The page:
busting some moves

In November 2011 I presented Booth: A Dance Fair at Bloomberg Space in London. This is my fave photo from the day.

Jenny Hill and Ellie Sikorski busting some moves in the Social booth. Image by Eulanda Shead Photography



resonating wildly

I pledge to focus the majority of my energies on finding and supporting contemporary cultural activity, whatever form that may take, that resonates wildly with the population and expresses what it is to be alive in the 21st century, not the past.

This is Dan Eastmond and his Bobby Ewing Moment. I like Eastmond’s thinking about the nature of culture, funding and the public.

Now here’s Brian Eno[1] (I told you I’d be quoting him quite a bit):

So much of modern dance is a reaction against something that no one else cares about anyway.

I think this 1995 version of Eno is probably right, and I love the idea of dance resonating wildly with the population. But … I don’t make work that does this. I don’t know how to make work that does this. I also wonder what would happen to the work I make (and me) if I did.

Idea for new project (tentatively titled Wild population resonances): Make something that sells out Sadler’s Wells for 6 straight months but that is created without any Government (or private) seed funding.

Idea for another new project (working title: Small): Make something that is small scale, cheap and for very small audiences, that totally ignores what it’s like to be alive in the 21st Century, and that reacts against nothing.

  1. Eno, Brian (1996). A Year With Swollen Appendices. London: Faber and Faber, p.43. Amazon link  ↩

blind spots

… when you’re researching in media res, the new ideas or details or stories that you stumble across are much more useful to you, because you can immediately see the slots where they belong

— Steven Johnson medium.com/the-writers-room/281c7539ad92

Writer, Steven Johnson, pushing for getting started writing earlier than you might think. I recognise and encourage this approach to writing. It also supports the critical idea that understanding and ideas develop through the act of writing (as Johnson suggests by including the Doctorow quote).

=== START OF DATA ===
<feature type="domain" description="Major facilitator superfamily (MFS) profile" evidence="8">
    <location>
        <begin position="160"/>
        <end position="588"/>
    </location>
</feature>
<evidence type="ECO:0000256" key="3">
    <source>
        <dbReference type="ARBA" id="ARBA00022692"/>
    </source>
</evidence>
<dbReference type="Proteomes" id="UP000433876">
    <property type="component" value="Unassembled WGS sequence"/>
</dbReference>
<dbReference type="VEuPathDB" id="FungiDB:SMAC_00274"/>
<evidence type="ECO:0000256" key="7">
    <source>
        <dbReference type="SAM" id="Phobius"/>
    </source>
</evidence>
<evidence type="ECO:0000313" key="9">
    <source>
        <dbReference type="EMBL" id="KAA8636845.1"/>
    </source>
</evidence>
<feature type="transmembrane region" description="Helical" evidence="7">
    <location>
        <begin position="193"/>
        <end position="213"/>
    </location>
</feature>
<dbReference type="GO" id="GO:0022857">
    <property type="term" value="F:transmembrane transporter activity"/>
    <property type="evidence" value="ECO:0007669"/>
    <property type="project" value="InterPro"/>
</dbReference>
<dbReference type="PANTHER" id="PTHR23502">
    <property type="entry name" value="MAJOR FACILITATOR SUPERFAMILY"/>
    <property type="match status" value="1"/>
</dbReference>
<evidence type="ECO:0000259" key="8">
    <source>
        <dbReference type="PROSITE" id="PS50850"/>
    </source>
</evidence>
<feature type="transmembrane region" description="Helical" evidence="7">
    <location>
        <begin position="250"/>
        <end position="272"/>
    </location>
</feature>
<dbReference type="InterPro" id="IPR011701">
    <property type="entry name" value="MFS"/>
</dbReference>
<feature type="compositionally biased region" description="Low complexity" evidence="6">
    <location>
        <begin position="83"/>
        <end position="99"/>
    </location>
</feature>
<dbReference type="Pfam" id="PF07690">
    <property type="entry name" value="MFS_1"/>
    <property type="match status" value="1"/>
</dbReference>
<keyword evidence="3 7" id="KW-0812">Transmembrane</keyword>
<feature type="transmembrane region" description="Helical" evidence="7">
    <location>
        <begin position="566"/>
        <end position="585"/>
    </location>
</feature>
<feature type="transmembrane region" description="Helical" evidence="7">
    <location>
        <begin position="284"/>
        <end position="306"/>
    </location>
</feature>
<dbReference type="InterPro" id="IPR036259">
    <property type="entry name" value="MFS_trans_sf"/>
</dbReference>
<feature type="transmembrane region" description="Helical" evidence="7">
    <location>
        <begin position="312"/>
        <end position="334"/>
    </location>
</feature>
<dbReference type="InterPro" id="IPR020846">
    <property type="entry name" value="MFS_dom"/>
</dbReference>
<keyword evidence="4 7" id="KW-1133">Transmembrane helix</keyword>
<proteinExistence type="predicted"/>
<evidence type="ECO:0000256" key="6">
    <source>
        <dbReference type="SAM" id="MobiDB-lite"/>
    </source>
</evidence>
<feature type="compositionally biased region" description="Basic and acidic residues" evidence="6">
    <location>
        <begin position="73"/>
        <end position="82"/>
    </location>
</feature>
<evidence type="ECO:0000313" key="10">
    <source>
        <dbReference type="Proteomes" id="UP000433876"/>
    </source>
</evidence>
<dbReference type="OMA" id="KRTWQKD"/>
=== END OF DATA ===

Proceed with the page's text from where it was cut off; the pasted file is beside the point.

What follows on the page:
Writing as a student or academic is about finding strategies to develop your own thinking in relation to what is already there in the world, and then communicating these in a form and manner that is appropriate to those ideas. Johnson’s point is that writing is – rather reflexively – actually one of those strategies.

The same could be said of the act of choreography. It is through practicing choreography that I become aware of – or sensitive to – the gaps of the material and ideas I am developing. Choreography, in this respect, is not an abstract activity. It is sustained activity that requires the same degree of rigour, patience and unswerving commitment[1] as the act of writing.

  1. Which is not to say it can’t happen very quickly.  ↩

promoting ideas

I’m reading A Year with Swollen Appendices: Brian Eno’s Diary[1] and it’s full of delicate treasures and everyday written doodles. It’s also creating the dangerous possibility that every blog post of mine from here until then will simply be a quote from the 1995 version of Brian Eno. This is awkward, but fuck it.

Here, Eno is discussing payment for doing an interview and expressing bemusement that as the primary producer (i.e. the interviewee) he should be paid, and that “It’s good promotion for you” is not good enough:

This is why I’ve never particularly linked doing interviews to record releases – which most people do. I’m not promoting the record: the records are promoting the ideas.

I like Eno’s sleight of mind here.

I make dances, and I help others make dances, and I go to watch dances (in many different forms) because they are in some way promoting ideas (even if those ideas exist in a purely kinaesthetic way).

Currently dance seems to be preoccupied with promoting dances rather than allowing the dances to promote ideas. This also often gets in the way of the works themselves. To put the cart before the horse is a trap in our time of dance trailers, social web, e-news and hyper-connectivity.

  1. Eno, Brian (1996). A Year With Swollen Appendices. London: Faber and Faber, p.43. Amazon link  ↩